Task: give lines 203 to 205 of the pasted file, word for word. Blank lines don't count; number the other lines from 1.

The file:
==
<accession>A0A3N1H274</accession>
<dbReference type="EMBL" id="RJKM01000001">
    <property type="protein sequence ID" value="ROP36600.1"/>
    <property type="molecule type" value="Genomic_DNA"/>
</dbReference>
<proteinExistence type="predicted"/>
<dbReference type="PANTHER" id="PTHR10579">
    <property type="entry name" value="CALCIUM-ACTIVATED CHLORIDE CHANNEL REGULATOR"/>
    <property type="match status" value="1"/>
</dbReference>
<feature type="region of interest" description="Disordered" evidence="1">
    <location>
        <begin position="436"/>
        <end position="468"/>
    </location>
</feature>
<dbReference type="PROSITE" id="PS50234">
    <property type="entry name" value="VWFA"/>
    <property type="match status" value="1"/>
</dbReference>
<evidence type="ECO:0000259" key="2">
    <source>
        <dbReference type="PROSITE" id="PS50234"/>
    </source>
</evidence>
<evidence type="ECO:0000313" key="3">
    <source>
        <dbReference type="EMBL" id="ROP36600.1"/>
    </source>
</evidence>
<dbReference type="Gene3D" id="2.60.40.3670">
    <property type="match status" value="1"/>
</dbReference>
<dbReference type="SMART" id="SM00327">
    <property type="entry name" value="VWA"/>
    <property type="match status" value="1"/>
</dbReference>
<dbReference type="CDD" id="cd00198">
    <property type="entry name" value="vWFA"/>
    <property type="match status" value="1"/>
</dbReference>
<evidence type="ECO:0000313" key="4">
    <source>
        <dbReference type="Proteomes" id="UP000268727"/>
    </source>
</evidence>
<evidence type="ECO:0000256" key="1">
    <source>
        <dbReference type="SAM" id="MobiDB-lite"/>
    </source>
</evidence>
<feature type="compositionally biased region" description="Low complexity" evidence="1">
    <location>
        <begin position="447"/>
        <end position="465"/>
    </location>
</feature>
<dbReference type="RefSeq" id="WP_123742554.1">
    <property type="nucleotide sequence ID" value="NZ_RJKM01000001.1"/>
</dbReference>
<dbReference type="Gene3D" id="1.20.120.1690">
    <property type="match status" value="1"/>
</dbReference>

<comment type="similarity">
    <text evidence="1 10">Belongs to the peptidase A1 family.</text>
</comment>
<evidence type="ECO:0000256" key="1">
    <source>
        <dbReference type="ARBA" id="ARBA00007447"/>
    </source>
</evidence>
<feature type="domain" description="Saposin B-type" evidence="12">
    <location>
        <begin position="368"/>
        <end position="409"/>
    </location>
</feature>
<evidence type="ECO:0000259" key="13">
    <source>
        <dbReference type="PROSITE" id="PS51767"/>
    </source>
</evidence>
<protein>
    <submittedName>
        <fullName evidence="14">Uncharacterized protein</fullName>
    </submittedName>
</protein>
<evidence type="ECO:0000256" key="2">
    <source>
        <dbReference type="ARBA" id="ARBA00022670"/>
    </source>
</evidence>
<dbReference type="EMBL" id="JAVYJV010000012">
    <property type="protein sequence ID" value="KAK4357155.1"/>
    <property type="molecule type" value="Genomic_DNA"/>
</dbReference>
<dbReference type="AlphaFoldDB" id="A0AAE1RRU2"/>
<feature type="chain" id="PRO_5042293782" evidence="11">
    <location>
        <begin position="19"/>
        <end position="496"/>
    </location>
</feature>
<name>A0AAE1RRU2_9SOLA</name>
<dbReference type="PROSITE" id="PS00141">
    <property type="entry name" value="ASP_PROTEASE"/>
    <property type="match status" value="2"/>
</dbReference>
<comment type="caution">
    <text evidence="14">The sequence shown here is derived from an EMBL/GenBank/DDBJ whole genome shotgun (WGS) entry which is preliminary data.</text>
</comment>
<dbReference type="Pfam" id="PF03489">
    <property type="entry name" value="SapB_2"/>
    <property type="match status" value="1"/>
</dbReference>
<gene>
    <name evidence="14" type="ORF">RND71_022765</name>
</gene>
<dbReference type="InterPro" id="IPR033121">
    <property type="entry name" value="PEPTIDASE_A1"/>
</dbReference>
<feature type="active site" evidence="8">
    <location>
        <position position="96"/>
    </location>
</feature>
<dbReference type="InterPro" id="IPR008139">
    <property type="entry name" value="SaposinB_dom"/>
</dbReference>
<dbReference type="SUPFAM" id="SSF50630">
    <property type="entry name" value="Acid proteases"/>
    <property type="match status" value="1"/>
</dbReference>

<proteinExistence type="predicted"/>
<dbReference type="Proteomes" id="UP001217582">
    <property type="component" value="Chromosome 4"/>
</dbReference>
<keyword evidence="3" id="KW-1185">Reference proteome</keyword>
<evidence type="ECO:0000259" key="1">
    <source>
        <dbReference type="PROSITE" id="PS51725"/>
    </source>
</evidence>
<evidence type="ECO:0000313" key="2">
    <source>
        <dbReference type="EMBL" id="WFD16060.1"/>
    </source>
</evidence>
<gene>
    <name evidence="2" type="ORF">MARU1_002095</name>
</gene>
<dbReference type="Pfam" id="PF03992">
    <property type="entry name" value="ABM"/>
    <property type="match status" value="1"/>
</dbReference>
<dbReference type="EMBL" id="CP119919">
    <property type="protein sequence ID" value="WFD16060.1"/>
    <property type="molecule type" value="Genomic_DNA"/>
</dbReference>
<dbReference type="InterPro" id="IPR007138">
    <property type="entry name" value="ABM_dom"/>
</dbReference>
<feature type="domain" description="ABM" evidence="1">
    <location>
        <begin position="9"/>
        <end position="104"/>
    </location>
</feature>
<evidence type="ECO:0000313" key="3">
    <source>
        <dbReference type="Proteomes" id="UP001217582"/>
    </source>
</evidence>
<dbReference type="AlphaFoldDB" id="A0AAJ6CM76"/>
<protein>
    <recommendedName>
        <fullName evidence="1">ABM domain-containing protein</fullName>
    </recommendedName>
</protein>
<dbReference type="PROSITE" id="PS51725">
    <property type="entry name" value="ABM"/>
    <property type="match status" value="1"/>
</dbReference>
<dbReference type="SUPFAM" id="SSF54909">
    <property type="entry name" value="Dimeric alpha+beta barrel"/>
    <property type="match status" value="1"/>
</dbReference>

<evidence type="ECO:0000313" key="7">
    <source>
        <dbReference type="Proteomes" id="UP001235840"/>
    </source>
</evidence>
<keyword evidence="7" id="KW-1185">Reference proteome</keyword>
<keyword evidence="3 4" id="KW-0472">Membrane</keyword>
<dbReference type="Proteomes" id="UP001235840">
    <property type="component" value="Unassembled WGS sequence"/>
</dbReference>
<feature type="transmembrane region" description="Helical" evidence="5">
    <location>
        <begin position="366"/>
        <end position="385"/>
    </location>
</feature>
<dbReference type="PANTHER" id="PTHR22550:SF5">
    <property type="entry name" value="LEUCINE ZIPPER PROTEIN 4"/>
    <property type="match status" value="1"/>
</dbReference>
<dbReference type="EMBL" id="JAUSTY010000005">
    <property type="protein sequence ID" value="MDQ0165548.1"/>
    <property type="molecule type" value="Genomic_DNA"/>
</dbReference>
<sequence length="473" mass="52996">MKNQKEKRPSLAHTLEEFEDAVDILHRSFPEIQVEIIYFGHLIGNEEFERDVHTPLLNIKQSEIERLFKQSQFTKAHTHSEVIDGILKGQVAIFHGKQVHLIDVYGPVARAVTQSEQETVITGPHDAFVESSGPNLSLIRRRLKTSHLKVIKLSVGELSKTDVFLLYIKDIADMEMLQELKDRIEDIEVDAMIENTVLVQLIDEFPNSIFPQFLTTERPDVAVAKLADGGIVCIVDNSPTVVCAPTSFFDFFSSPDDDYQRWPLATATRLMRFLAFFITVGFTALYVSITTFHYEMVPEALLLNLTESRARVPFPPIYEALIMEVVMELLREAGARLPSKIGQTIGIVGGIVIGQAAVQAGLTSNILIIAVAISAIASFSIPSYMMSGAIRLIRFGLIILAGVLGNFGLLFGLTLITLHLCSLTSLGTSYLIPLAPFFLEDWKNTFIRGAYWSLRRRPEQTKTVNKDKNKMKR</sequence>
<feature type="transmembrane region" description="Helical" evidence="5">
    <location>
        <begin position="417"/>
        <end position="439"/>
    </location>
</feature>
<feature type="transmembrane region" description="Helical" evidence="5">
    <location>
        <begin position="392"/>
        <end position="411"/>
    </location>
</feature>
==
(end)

</feature>
<dbReference type="PANTHER" id="PTHR22550:SF5">
    <property type="entry name" value="LEUCINE ZIPPER PROTEIN 4"/>